My students enjoy Black Boy. Though they wouldn't want to admit it, what they like best is its conventionality; it is far less alien to them than King Lear or Oedipus the King or The Importance of Being Earnest, both in method and culture. It reassures them of what they already know: that racism is bad, and that there was a distant time (how distant, who knows or cares) in which nobody knew that. For my part, I find the absence of grumbling a relief. But I also find their comfort ironic, because Black Boy is essentially a novel of discomfort, of severe isolation from the social world, and I wonder if the years since its publication have robbed it of some of its strange and powerful loneliness.
The American South of the novel's first half is a place in which Wright is repeatedly assured from his childhood that he and others like him do not belong. Starved for civilized thought, he pretends to be on an errand from a white boss to check out books from a Memphis library. When other whites see him with a book of Mencken's, they warn him that he'll "addle his brains," not only denigrating his right to the skills, like reading, which produce social mobility, but his right to the participate in the medium of society. This tactic, Wright laments, has worked:
Whenever I thought of the essential bleakness of black life in America, I knew that Negroes had never been allowed to catch the full spirit of Western civilization, that they lived somehow in it but not of it. And when I brooded upon the cultural barrenness of black life, I wondered if clean, positive tenderness, love, honor, loyalty, and the capacity to remember were native with man. I asked myself if these human qualities were not fostered, won, struggled and suffered for, preserved in ritual from one generation to another.
The young Richard's endless shuffle of new homes--the family bounces around Tennessee and Arkansas, never staying anywhere long enough for Richard to complete a year of school--becomes a symbol of Southern society's refusal to provide blacks with a spiritual or cultural home.
But what makes Black Boy most remarkable to me is its stark depiction of Wright's individual isolation. As a boy, he constantly clashes with authority, particularly his puritan grandmother and other assorted family members, whom he paints as selfish and vindictive. His agnosticism sets him against not only them but his community as a whole, though he yearns to be a part of it:
Nevertheless, I was so starved for association with people that I allowed myself to be seduced by it all, and for a few months I lived the life of an optimist. A revival began at the church and my classmates at school urged me to attend. More because I liked them than from any interest in religion, I consented. As the sermon progressed night after night, my mother tried to persuade me to join, to save my soul at last, to become a member of a responsible community church.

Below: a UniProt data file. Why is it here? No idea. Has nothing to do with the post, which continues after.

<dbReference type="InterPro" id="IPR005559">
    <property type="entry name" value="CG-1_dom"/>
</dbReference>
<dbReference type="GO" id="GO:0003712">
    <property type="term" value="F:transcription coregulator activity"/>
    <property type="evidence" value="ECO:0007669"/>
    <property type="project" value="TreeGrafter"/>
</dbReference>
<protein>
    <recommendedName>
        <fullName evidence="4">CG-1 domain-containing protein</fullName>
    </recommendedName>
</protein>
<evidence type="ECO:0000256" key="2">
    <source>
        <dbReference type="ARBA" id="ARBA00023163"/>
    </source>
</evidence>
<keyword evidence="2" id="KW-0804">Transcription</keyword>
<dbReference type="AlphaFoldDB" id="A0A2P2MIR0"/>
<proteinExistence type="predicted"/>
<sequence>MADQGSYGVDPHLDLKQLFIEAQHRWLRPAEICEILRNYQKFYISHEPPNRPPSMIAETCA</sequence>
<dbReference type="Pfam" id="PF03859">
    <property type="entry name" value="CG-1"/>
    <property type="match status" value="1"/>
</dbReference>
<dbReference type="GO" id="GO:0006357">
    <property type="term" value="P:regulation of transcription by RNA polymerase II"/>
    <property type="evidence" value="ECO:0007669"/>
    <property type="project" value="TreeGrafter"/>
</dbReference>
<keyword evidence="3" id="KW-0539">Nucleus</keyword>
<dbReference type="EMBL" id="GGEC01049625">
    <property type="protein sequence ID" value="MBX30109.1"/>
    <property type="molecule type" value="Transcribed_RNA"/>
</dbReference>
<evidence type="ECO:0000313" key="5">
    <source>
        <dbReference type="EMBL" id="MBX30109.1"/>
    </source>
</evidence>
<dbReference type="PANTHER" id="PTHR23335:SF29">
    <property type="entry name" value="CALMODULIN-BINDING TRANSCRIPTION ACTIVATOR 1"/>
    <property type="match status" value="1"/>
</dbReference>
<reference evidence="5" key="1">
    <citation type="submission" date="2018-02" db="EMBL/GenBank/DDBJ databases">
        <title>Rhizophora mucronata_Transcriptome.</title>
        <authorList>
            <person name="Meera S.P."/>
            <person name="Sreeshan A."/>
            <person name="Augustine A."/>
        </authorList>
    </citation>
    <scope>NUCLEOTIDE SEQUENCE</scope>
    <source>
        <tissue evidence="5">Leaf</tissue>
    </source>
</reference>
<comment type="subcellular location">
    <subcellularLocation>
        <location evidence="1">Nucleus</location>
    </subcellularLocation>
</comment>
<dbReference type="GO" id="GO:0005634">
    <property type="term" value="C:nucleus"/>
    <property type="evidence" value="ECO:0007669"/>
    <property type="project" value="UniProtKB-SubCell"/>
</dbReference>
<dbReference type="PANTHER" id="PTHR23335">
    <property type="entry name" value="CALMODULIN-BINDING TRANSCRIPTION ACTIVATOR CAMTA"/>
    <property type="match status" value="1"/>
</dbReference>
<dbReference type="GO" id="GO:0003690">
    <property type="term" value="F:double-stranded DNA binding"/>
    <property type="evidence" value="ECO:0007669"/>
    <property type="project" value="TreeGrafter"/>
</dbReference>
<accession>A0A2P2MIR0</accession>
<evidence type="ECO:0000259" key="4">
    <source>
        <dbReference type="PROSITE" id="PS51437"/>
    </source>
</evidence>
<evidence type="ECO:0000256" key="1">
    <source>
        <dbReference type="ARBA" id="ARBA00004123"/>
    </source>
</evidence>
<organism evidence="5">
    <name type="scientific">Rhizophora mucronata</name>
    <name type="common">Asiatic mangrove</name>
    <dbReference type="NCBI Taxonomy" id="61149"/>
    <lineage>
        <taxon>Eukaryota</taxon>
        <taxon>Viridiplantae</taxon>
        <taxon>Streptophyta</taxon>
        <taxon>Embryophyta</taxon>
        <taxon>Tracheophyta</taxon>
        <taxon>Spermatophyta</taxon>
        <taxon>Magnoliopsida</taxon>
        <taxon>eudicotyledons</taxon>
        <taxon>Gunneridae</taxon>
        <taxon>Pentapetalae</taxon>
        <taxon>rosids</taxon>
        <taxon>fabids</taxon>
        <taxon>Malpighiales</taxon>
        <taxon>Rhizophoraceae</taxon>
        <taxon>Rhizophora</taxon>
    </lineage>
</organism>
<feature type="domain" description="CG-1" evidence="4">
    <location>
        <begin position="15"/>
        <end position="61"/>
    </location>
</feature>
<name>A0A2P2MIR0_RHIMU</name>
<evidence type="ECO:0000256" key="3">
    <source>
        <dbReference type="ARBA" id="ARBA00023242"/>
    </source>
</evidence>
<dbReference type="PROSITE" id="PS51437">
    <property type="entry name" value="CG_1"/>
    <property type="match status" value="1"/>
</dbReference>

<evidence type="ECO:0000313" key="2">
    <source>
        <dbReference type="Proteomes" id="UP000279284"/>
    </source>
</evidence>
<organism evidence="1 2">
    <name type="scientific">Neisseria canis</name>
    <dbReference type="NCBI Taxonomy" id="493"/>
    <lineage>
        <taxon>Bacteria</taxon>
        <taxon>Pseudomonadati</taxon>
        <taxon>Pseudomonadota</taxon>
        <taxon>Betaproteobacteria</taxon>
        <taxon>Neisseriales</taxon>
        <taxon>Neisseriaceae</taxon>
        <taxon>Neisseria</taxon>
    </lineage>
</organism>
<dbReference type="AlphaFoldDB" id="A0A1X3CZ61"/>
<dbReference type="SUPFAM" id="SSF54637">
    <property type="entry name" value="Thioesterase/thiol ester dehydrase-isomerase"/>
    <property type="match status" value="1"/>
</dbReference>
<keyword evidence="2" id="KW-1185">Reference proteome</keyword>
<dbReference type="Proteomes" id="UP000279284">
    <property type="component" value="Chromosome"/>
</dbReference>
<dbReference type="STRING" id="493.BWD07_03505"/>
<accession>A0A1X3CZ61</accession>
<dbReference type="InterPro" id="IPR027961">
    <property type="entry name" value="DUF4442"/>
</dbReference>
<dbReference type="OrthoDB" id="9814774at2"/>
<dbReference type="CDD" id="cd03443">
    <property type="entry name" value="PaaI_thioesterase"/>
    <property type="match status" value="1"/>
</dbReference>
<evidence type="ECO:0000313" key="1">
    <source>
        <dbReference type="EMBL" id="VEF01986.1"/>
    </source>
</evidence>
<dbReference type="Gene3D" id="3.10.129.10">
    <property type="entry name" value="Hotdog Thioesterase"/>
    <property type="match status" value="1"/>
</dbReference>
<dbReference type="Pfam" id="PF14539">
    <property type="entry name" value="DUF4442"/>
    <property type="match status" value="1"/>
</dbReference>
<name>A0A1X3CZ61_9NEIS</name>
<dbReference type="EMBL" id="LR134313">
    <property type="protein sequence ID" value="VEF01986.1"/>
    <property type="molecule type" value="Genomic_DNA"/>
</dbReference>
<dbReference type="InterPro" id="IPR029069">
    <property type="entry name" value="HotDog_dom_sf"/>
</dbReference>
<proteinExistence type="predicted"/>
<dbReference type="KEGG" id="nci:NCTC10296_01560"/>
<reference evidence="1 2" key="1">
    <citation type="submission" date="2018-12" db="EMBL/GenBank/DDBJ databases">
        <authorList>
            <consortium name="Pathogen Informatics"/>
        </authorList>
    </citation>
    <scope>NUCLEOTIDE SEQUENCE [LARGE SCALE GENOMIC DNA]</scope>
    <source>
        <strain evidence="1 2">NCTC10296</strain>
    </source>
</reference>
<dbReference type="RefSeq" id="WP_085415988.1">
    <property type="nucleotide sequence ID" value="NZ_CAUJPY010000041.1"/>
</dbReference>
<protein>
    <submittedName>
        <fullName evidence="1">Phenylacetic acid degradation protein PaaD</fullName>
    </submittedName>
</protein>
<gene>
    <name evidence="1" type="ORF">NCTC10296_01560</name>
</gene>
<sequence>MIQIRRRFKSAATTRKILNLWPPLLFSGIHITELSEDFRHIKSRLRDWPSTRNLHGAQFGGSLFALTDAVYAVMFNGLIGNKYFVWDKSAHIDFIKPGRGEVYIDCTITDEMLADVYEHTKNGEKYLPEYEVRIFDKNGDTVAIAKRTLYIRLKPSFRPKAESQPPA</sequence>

Gulled by the promise of inclusion, Richard allows himself to be baptized, but is unable to bring his heart and mind around. This is the fundamental tension of the book, the impossible negotiation between individuality and community, which requires some level of submission. Repeatedly Richard finds that he is unable to refashion himself into what's expected of him, whether as an obedient son, an ardent churchgoer, or an obsequious black.
In the book's second half, which follows him to Chicago, he casts his lot in with the Communist party for these very reasons. For Richard, the communists represent the ultimate vision of community. He begins an ambitious writing project profiling communist leaders, thinking:
At last, I thought, I would reveal dramas of hope, fear, love, and hate that existed in these humble people. I would make these lives merge with the lives of the mass of mankind. I knew I could. My life had prepared me for this.
But the Party turns out to be every bit as authoritarian as the society Richard had escaped. They squabble over petty differences, and pressure him to abandon his writing project in favor of community organizing, for which he has no passion or skill. In fact, many are suspicious of Richard's talent and erudition, deriding him as an "intellectual" despite his meager formal education. To be an intellectual is the antithesis of revolutionary fervor, which is reactionary and obedient. To be an intellectual is almost like being a Trotskyite. Branded with heresy, Richard reluctantly leaves the Party before he is forced out.
It seems to me that Wright is driven to agony by the essential futility of a writer's task. Though the goal is communitarian--to share some parcel of existence--the method is fundamentally individual. Society cannot write; a person can, yet the strength of his work relies on the depth of his originality. The individual-community tension cannot be resolved; the yearning for both cannot be satisfied. That makes Black Boy a very strange and troubling book, one that rejects its own ability to accomplish its most basic goals.